net.adamec.lib.common.actor 1.0.1+28.190122143650.master.f8d71bf

Lightweight in-process asynchronous message based inter-components communication framework - Actor System

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Lightweight Actor System

The purpose is to provide the lightweight in-process asynchronous message based communication between the components (Inspired by Akka.net which provides actor system implementation for the applications where more robust solution is needed).

Actor is a generally any component implementing IActor interface registered within the Actor System that is able to receive and process the messages sent from another Actor or even from outside world. The message processing is by design asynchronous where the messages for individual actors are processed in FIFO sequence, but the Actor System also provides the support for synchronous (Request-Reply) pattern.

Documentation at github
Code documentation at github

High Level Architecture

Architecture diagram

Actor is any object implementing IActor interface publishing the method for processing the inbound messages. ActorSystem is the main component taking care about the actors and distributing the messages. It's usually a singleton, but its possible to have multiple actor systems if needed.
Each actor must register to ActorSystem first to get recognized by system (and deregister at the end of its life cycle). Actor System creates the internal reference to actor (ActorRefInternal) and returns the IActorRef interface used as a reference to Actor within the Actor System. ActorRefInternalobject contains the reference to actor (IActor) and encapsulates the MessageQueue of actor. Anybody who has the reference to actor (IActorRef) can send the message to actor using the method IActorRef.Tell. The internal implementation encapsulates the message into the Envelope and push it to the message queue related to the actor.

Actor system manages the ActorSystemDispatcher running the executor thread responsible for checking the actors' message queues, pick the messages and deliver them to actors for processing.
Dispatcher periodically loops through the queues. If there is any message, the dispatcher uses the ThreadPool to queue work item - process the messages for actor, so the messages for different actors can be processed in parallel in several threads. Whenever the actor is scheduled for processing, it's locked for further processing, until the scheduled processing task is finished.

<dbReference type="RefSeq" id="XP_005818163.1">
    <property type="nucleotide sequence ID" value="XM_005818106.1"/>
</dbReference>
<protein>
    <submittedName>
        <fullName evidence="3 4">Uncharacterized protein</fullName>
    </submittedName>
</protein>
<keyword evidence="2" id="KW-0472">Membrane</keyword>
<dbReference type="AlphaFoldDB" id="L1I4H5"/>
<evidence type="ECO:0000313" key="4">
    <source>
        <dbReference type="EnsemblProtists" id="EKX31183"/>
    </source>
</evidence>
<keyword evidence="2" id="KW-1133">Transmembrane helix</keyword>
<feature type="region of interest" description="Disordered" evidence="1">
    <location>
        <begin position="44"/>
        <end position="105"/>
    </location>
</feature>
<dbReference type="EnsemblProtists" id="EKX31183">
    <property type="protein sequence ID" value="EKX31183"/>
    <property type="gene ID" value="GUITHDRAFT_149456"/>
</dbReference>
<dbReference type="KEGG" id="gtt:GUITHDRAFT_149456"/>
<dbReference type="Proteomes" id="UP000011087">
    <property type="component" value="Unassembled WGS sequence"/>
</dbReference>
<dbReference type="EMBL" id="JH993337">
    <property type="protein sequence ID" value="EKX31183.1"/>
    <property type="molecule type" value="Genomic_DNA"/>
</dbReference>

The processing of actor messages is quite simple - message is picked from queue and sent to actor for processing (invoking the Receive delegate returned by IActor.ReceiveTarget). It waits until the message is processed, picks another message and send it to actor for processing. This ensures that the messages are processed sequentially in the order as they are enqueued (the message queue is FIFO). The system parameter max messages defines the size of single "batch" of messages to be processed before the actor is unlocked and waits for next "tick" of dispatcher.

Actor System maintains two system queues:

  • Deadletters is the queue containing the messages that are not handled by actor or undeliverable. Whenever the message is sent to an actor for processing, the actor has to return true if the message was processed or false in case it didn't process (handle) the message. The unhandled messages are moved to dead letters queue then.
  • ErrorMessageQueue contains the messages that caused an exception while being processed by an actor. The exception is catched by dispatcher (exactly by scheduled work task distributing the messages to particular actor), encapsulated together with the message causing the exception into ErrorMessage (inherits from Envelope) and enqueued to the error message queue.

Scheduled Messages

Actor System supports scheduling of two types:

  • One-time (non-periodical) messages are scheduled for given date and time. The dispatcher enqueues the message to recipient's queue next executor run after the defined date and time.
  • Periodical messages are scheduled for given period. The dispatcher enqueues the message to recipient's queue next executor run after each period. Technically just the next message is scheduled for corresponding date and time and when it's equeued, another "instance" of scheduled message is created for the next period.

As describe above, you can't rely on the exact processing time of the scheduled messages, because the schedule tells when the message will be put into the queue (as the last message), so if there are any other messages pending in the queue, it will delay the message processing. Also the time when the messages are enqueued is not 100% exact - the dispatcher executor checks in each run (loop) for the scheduled messages with the next required fire time equal or older than current time so there is also small cost related to the dispatch of the messages.

Request-Reply Messaging

Astor System support Request-Reply messaging pattern using IActorSystem.Ask methods. The temporary internal actor is created and the requested message is sent from this temporary actor to the recipient. When the recipient replies, the temporary actor check the type of response and if matches, it's "returned" back to the Ask method and the temporary actor is dismissed.
In case that the required response doesn't come in given time period (timeout) the Askmethod returns default(T) or throws TimeoutException depending on given parameter.
So even if the message processing is "internally" asynchronous, the Ask method is blocked (synchronous) and waits for the proper response or timeout.